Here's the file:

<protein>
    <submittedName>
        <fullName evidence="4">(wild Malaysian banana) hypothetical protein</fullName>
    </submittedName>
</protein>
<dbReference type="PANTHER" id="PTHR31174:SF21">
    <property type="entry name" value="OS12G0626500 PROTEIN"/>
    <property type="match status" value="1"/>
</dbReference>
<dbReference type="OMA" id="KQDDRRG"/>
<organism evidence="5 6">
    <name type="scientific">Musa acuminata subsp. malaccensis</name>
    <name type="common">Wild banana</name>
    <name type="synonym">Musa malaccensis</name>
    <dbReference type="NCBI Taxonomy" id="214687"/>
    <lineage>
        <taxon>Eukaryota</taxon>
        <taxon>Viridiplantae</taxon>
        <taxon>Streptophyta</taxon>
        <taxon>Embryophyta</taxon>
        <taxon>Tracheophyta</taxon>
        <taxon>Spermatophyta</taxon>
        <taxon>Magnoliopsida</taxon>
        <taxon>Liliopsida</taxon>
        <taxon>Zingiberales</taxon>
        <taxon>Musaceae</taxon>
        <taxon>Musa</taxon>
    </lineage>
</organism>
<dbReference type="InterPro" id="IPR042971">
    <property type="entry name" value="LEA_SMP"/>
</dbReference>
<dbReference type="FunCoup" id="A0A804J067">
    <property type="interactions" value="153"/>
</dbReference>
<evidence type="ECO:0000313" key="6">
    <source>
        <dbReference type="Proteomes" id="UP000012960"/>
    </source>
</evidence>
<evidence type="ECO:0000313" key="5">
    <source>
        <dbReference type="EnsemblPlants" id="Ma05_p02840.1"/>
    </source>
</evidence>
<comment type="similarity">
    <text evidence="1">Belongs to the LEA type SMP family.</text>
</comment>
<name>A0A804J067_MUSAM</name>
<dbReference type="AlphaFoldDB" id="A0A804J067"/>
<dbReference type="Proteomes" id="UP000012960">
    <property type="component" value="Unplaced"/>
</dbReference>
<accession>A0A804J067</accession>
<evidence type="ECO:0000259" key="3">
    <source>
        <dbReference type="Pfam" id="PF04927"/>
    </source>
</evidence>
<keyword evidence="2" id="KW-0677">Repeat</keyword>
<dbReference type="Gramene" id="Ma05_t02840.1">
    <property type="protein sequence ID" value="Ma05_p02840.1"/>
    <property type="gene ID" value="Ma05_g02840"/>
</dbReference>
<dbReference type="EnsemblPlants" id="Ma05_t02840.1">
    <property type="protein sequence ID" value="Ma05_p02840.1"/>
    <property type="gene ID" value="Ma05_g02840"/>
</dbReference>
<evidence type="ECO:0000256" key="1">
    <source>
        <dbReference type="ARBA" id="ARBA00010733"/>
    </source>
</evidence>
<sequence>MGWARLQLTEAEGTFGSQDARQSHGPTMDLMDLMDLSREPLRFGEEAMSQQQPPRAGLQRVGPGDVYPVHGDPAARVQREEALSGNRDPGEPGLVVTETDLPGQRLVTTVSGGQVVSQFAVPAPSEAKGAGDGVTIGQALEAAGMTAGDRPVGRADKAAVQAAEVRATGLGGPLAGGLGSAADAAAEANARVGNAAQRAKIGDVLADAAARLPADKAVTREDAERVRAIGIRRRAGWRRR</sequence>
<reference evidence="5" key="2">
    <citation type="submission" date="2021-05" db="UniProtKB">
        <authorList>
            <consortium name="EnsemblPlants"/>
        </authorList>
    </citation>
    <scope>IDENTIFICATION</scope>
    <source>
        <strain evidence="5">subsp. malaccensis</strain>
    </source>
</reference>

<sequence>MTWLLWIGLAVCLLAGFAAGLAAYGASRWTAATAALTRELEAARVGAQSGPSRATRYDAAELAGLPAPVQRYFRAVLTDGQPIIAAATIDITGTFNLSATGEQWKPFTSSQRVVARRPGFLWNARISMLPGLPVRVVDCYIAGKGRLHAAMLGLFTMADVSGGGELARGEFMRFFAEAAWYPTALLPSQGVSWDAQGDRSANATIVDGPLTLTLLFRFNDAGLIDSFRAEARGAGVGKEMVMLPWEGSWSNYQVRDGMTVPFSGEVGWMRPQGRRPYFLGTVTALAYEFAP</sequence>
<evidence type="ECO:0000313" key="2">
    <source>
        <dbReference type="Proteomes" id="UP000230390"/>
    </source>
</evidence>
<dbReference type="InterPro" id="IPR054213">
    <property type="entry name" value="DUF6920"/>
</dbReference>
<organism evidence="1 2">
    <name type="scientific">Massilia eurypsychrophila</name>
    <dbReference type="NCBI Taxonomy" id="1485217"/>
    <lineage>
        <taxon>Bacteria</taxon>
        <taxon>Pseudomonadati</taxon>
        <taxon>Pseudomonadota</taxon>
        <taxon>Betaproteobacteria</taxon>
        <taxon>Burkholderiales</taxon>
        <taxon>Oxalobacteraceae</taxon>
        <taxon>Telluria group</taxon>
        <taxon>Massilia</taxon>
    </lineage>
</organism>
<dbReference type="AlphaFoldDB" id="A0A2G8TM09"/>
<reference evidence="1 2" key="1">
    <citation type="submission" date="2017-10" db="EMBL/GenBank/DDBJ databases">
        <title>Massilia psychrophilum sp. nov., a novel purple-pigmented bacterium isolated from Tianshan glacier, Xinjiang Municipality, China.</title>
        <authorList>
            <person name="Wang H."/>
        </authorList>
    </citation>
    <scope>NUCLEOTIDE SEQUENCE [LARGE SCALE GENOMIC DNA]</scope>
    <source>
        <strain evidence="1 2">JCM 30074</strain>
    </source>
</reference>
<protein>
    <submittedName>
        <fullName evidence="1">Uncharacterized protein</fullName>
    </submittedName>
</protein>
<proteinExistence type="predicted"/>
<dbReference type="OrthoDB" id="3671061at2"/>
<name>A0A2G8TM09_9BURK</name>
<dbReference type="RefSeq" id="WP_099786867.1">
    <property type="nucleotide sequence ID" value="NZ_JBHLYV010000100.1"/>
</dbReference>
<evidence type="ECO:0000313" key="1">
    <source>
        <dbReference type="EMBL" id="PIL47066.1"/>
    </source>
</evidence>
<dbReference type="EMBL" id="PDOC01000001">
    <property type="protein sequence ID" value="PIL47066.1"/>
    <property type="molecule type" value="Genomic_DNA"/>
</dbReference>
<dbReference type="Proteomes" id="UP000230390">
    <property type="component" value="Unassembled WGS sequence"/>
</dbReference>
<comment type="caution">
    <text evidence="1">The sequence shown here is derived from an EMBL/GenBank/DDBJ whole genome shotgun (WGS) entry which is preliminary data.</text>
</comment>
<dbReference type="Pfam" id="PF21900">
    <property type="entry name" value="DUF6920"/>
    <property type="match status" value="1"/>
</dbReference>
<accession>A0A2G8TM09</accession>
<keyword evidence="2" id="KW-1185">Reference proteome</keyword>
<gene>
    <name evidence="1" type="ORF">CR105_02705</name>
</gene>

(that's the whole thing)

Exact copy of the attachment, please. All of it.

<protein>
    <submittedName>
        <fullName evidence="4">(wild Malaysian banana) hypothetical protein</fullName>
    </submittedName>
</protein>
<dbReference type="PANTHER" id="PTHR31174:SF21">
    <property type="entry name" value="OS12G0626500 PROTEIN"/>
    <property type="match status" value="1"/>
</dbReference>
<dbReference type="OMA" id="KQDDRRG"/>
<organism evidence="5 6">
    <name type="scientific">Musa acuminata subsp. malaccensis</name>
    <name type="common">Wild banana</name>
    <name type="synonym">Musa malaccensis</name>
    <dbReference type="NCBI Taxonomy" id="214687"/>
    <lineage>
        <taxon>Eukaryota</taxon>
        <taxon>Viridiplantae</taxon>
        <taxon>Streptophyta</taxon>
        <taxon>Embryophyta</taxon>
        <taxon>Tracheophyta</taxon>
        <taxon>Spermatophyta</taxon>
        <taxon>Magnoliopsida</taxon>
        <taxon>Liliopsida</taxon>
        <taxon>Zingiberales</taxon>
        <taxon>Musaceae</taxon>
        <taxon>Musa</taxon>
    </lineage>
</organism>
<dbReference type="InterPro" id="IPR042971">
    <property type="entry name" value="LEA_SMP"/>
</dbReference>
<dbReference type="FunCoup" id="A0A804J067">
    <property type="interactions" value="153"/>
</dbReference>
<evidence type="ECO:0000313" key="6">
    <source>
        <dbReference type="Proteomes" id="UP000012960"/>
    </source>
</evidence>
<evidence type="ECO:0000313" key="5">
    <source>
        <dbReference type="EnsemblPlants" id="Ma05_p02840.1"/>
    </source>
</evidence>
<comment type="similarity">
    <text evidence="1">Belongs to the LEA type SMP family.</text>
</comment>
<name>A0A804J067_MUSAM</name>
<dbReference type="AlphaFoldDB" id="A0A804J067"/>
<dbReference type="Proteomes" id="UP000012960">
    <property type="component" value="Unplaced"/>
</dbReference>
<accession>A0A804J067</accession>
<evidence type="ECO:0000259" key="3">
    <source>
        <dbReference type="Pfam" id="PF04927"/>
    </source>
</evidence>
<keyword evidence="2" id="KW-0677">Repeat</keyword>
<dbReference type="Gramene" id="Ma05_t02840.1">
    <property type="protein sequence ID" value="Ma05_p02840.1"/>
    <property type="gene ID" value="Ma05_g02840"/>
</dbReference>
<dbReference type="EnsemblPlants" id="Ma05_t02840.1">
    <property type="protein sequence ID" value="Ma05_p02840.1"/>
    <property type="gene ID" value="Ma05_g02840"/>
</dbReference>
<evidence type="ECO:0000256" key="1">
    <source>
        <dbReference type="ARBA" id="ARBA00010733"/>
    </source>
</evidence>
<sequence>MGWARLQLTEAEGTFGSQDARQSHGPTMDLMDLMDLSREPLRFGEEAMSQQQPPRAGLQRVGPGDVYPVHGDPAARVQREEALSGNRDPGEPGLVVTETDLPGQRLVTTVSGGQVVSQFAVPAPSEAKGAGDGVTIGQALEAAGMTAGDRPVGRADKAAVQAAEVRATGLGGPLAGGLGSAADAAAEANARVGNAAQRAKIGDVLADAAARLPADKAVTREDAERVRAIGIRRRAGWRRR</sequence>
<reference evidence="5" key="2">
    <citation type="submission" date="2021-05" db="UniProtKB">
        <authorList>
            <consortium name="EnsemblPlants"/>
        </authorList>
    </citation>
    <scope>IDENTIFICATION</scope>
    <source>
        <strain evidence="5">subsp. malaccensis</strain>
    </source>
</reference>

<sequence>MTWLLWIGLAVCLLAGFAAGLAAYGASRWTAATAALTRELEAARVGAQSGPSRATRYDAAELAGLPAPVQRYFRAVLTDGQPIIAAATIDITGTFNLSATGEQWKPFTSSQRVVARRPGFLWNARISMLPGLPVRVVDCYIAGKGRLHAAMLGLFTMADVSGGGELARGEFMRFFAEAAWYPTALLPSQGVSWDAQGDRSANATIVDGPLTLTLLFRFNDAGLIDSFRAEARGAGVGKEMVMLPWEGSWSNYQVRDGMTVPFSGEVGWMRPQGRRPYFLGTVTALAYEFAP</sequence>
<evidence type="ECO:0000313" key="2">
    <source>
        <dbReference type="Proteomes" id="UP000230390"/>
    </source>
</evidence>
<dbReference type="InterPro" id="IPR054213">
    <property type="entry name" value="DUF6920"/>
</dbReference>
<organism evidence="1 2">
    <name type="scientific">Massilia eurypsychrophila</name>
    <dbReference type="NCBI Taxonomy" id="1485217"/>
    <lineage>
        <taxon>Bacteria</taxon>
        <taxon>Pseudomonadati</taxon>
        <taxon>Pseudomonadota</taxon>
        <taxon>Betaproteobacteria</taxon>
        <taxon>Burkholderiales</taxon>
        <taxon>Oxalobacteraceae</taxon>
        <taxon>Telluria group</taxon>
        <taxon>Massilia</taxon>
    </lineage>
</organism>
<dbReference type="AlphaFoldDB" id="A0A2G8TM09"/>
<reference evidence="1 2" key="1">
    <citation type="submission" date="2017-10" db="EMBL/GenBank/DDBJ databases">
        <title>Massilia psychrophilum sp. nov., a novel purple-pigmented bacterium isolated from Tianshan glacier, Xinjiang Municipality, China.</title>
        <authorList>
            <person name="Wang H."/>
        </authorList>
    </citation>
    <scope>NUCLEOTIDE SEQUENCE [LARGE SCALE GENOMIC DNA]</scope>
    <source>
        <strain evidence="1 2">JCM 30074</strain>
    </source>
</reference>
<protein>
    <submittedName>
        <fullName evidence="1">Uncharacterized protein</fullName>
    </submittedName>
</protein>
<proteinExistence type="predicted"/>
<dbReference type="OrthoDB" id="3671061at2"/>
<name>A0A2G8TM09_9BURK</name>
<dbReference type="RefSeq" id="WP_099786867.1">
    <property type="nucleotide sequence ID" value="NZ_JBHLYV010000100.1"/>
</dbReference>
<evidence type="ECO:0000313" key="1">
    <source>
        <dbReference type="EMBL" id="PIL47066.1"/>
    </source>
</evidence>
<dbReference type="EMBL" id="PDOC01000001">
    <property type="protein sequence ID" value="PIL47066.1"/>
    <property type="molecule type" value="Genomic_DNA"/>
</dbReference>
<dbReference type="Proteomes" id="UP000230390">
    <property type="component" value="Unassembled WGS sequence"/>
</dbReference>
<comment type="caution">
    <text evidence="1">The sequence shown here is derived from an EMBL/GenBank/DDBJ whole genome shotgun (WGS) entry which is preliminary data.</text>
</comment>
<dbReference type="Pfam" id="PF21900">
    <property type="entry name" value="DUF6920"/>
    <property type="match status" value="1"/>
</dbReference>
<accession>A0A2G8TM09</accession>
<keyword evidence="2" id="KW-1185">Reference proteome</keyword>
<gene>
    <name evidence="1" type="ORF">CR105_02705</name>
</gene>